Science & Environment

Bloodhound Diary: Getting 'ready to roll'

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A British team is developing a car that will be capable of reaching 1,000mph (1,610km/h). Powered by a rocket bolted to a Eurofighter-Typhoon jet engine, the vehicle will first mount an assault on the world land speed record (763mph; 1,228km/h). Bloodhound will be run on Hakskeen Pan in Northern Cape, South Africa, in 2016.

Wing Commander Andy Green, the current world land-speed record holder, is writing a diary for BBC News about his experiences working on the Bloodhound project and the team's efforts to inspire national interest in science and engineering.

After the hugely successful public launch, we're busy planning for next year's trip to the desert.

The target for 2016 is 800+ mph, after which we'll upgrade the car (principally with bigger rockets) for our 1,000mph record attempt in 2017.

From my point of view, a key part of the planning now is around operating the car.

In other words, when I climb into the world's fastest race car next year, exactly what do I do next?

This might sound like an easy question to answer, along the lines of "start the engines, drive really fast, then stop". However, it rapidly gets more complicated than that.

For example, I've got three engines to start up (the Rolls-Royce EJ200 jet engine, the Nammo hybrid rocket and of course Jaguar's very fine five-litre V8 "auxiliary power unit", or APU, which powers the rocket pump).

All of these engines have got specific requirements and restrictions.

The Jaguar APU needs to be warmed up (to a minimum of 40C) before use, but the coolant system is only designed to support 20-30 seconds of rocket firing, so it will overheat if we leave the Jaguar engine "hot" for too long.

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Image caption The Jaguar V8 and the pump system it will drive

Starting the jet engine heats the inside of the car, which won't take long to start overheating the bodywork and the electronics, and in any case there isn't much spare jet fuel on board.

However, the jet provides hydraulic power to the car, so we have to start the jet before we can power up the safety-critical items like airbrakes and winglets. The hybrid rocket works by forcing concentrated hydrogen peroxide (known as HTP) through a silver oxide catalyst pack, which operates at 600-700C, and needs pre-heating to around 400+ C before the car starts moving.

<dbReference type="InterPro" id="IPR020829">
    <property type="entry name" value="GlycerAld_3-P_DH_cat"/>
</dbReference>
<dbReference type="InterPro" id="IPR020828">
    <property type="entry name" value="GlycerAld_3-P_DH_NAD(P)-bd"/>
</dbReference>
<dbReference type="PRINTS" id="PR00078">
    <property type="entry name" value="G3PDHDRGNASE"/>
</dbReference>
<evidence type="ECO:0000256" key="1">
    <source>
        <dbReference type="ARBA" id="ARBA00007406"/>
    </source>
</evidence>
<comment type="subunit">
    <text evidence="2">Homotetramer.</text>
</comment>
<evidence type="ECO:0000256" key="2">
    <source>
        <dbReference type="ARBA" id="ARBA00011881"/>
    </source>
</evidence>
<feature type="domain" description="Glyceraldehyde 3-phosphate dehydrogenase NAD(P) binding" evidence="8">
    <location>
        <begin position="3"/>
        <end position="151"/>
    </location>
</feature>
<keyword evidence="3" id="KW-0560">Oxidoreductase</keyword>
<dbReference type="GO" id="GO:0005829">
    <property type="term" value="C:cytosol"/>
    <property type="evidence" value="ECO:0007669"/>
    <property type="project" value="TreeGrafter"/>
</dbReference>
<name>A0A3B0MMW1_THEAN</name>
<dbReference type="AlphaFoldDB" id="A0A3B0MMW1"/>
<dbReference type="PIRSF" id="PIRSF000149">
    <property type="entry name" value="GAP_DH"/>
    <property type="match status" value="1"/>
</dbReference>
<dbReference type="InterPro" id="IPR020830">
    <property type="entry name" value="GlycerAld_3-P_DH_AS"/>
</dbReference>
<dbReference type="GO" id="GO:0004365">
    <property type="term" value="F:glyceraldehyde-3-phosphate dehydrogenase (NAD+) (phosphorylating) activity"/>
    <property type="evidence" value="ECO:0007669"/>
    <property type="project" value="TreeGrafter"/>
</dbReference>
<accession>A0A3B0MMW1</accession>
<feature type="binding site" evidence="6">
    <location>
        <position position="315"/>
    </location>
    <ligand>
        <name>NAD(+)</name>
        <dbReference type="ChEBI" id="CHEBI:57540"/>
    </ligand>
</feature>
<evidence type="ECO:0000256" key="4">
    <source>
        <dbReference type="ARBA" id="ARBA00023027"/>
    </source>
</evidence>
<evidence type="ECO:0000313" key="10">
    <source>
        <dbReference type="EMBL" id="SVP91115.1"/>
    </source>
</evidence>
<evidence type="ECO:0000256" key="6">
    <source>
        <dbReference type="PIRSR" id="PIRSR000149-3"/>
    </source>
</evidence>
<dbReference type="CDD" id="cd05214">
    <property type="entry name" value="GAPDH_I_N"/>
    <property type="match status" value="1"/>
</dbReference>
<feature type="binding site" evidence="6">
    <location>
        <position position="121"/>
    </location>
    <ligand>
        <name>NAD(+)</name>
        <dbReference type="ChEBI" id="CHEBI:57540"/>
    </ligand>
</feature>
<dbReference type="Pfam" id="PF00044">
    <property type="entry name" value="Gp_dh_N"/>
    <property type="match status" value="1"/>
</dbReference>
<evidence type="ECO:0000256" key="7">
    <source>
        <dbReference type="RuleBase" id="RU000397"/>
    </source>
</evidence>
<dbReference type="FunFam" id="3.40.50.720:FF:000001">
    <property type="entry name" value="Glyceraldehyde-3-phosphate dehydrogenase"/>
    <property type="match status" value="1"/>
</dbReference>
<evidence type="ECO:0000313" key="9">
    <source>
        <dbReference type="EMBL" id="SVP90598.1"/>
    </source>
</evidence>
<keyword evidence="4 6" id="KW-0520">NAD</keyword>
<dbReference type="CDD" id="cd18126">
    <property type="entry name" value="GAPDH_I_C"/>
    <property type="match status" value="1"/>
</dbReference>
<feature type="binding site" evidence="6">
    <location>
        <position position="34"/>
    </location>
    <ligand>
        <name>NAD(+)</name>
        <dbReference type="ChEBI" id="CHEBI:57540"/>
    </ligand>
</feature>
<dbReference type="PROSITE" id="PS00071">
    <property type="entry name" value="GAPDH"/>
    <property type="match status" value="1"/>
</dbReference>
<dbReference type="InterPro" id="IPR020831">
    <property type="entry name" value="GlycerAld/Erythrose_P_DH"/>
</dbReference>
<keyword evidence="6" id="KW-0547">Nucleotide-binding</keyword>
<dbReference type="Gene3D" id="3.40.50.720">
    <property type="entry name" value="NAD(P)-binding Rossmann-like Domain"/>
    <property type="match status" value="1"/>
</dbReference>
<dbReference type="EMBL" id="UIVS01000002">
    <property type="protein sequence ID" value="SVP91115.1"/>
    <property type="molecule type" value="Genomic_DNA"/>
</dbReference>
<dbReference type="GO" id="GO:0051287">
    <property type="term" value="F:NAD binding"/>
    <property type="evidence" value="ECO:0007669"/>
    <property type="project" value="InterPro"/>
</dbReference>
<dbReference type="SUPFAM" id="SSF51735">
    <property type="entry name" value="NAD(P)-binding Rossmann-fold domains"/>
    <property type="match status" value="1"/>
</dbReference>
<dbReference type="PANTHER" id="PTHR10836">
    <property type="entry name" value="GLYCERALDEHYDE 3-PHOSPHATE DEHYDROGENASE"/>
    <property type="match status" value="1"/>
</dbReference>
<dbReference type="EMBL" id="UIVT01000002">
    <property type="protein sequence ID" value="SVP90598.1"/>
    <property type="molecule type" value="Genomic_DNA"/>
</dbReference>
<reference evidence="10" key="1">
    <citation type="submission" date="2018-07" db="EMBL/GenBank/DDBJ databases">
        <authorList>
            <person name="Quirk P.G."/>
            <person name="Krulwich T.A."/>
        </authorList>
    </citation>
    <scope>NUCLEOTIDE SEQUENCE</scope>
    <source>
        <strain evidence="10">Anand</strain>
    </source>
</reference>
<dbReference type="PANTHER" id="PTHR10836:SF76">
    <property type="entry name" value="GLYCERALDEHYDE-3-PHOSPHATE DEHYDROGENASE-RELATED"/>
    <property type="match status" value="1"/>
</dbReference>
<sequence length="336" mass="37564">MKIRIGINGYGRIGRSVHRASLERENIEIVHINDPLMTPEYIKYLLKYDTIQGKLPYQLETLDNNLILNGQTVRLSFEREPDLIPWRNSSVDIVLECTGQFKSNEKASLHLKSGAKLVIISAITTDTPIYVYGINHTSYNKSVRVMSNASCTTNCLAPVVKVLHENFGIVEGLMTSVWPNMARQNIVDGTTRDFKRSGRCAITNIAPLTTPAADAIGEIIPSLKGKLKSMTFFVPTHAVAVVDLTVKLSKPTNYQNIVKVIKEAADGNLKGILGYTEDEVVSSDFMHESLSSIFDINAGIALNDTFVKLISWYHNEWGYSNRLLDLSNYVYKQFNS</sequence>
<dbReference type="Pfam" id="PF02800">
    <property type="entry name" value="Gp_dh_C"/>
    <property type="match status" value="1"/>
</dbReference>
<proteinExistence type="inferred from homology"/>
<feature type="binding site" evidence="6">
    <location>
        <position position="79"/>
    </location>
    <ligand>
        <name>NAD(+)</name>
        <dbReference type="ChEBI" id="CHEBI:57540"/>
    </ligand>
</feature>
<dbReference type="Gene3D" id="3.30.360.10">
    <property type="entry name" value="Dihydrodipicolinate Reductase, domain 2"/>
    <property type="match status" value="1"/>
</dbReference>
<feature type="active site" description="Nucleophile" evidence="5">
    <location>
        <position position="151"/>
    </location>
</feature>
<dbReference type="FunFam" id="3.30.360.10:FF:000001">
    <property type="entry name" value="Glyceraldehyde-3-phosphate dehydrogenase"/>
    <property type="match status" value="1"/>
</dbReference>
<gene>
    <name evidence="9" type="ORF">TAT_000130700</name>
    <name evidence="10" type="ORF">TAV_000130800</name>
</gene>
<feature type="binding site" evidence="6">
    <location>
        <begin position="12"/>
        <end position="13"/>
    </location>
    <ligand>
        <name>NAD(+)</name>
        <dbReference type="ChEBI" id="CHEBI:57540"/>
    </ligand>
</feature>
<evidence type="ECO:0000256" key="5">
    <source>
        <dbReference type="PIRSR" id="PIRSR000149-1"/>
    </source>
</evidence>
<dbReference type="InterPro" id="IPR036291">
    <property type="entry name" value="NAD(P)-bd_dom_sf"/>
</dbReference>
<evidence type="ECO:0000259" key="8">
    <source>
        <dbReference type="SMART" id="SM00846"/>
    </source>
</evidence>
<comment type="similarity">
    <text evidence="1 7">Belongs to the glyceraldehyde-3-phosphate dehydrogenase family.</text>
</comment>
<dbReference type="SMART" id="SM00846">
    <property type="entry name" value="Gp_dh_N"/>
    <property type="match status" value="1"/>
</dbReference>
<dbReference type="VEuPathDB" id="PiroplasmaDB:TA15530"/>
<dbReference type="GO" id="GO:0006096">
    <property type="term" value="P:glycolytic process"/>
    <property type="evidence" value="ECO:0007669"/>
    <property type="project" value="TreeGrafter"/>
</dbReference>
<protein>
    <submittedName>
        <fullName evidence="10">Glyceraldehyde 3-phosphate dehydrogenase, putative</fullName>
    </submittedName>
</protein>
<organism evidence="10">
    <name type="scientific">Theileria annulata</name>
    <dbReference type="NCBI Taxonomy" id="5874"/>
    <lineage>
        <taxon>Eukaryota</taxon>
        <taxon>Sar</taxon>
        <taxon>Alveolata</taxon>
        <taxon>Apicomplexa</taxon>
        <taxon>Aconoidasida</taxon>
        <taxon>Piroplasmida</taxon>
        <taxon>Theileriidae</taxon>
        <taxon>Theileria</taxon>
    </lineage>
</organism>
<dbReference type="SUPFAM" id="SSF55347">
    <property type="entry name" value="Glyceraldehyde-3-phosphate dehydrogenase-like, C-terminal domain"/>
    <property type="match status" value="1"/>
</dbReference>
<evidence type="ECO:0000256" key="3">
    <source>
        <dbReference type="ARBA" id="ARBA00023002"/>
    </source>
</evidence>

There are a number of other systems that need turning on and testing as the car is getting ready to launch off down the desert.

These also need a specific start-up sequence, from the on-board video and data broadcast systems, which are transmitting even before I get to the car, to the brake chute systems, which are armed just before the car sets off.

Before writing the start-up and shut-down procedures for the car, I need a clear idea of how the car's systems work.

To make sure that my understanding is the same as the systems engineers, I'm working on some simple "Driver's Notes" to remind me of how everything should work and, in one or two places, to remind the engineers of how I'd like it to work!

For each system, there's a simplified diagram to show how things connect up and where the cockpit readouts come from.

This is what we mathematicians call a topological map.

Perhaps the world's best-known topological map is the London Underground.

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Image caption Bloodhound hydraulics - the "Tube Map"

The "Tube Map" is a very different shape to the underground tracks around London, but it shows you how it all connects and how to get to places. Aircraft systems diagrams take the same approach to teach pilots, so I'm copying this well-proven route.

I don't need to know the real shape of the systems as they thread their way through Bloodhound, just how they connect and how they operate.

This process is also useful to highlight areas where we might want to add extra sensors into the car.

For example, Bloodhound carries about 600 litres of jet fuel for a high-speed run.

This is quite difficult to fit into our narrow chassis (600 litres is about twice the volume of a domestic bath), so the fuel is split into three tanks.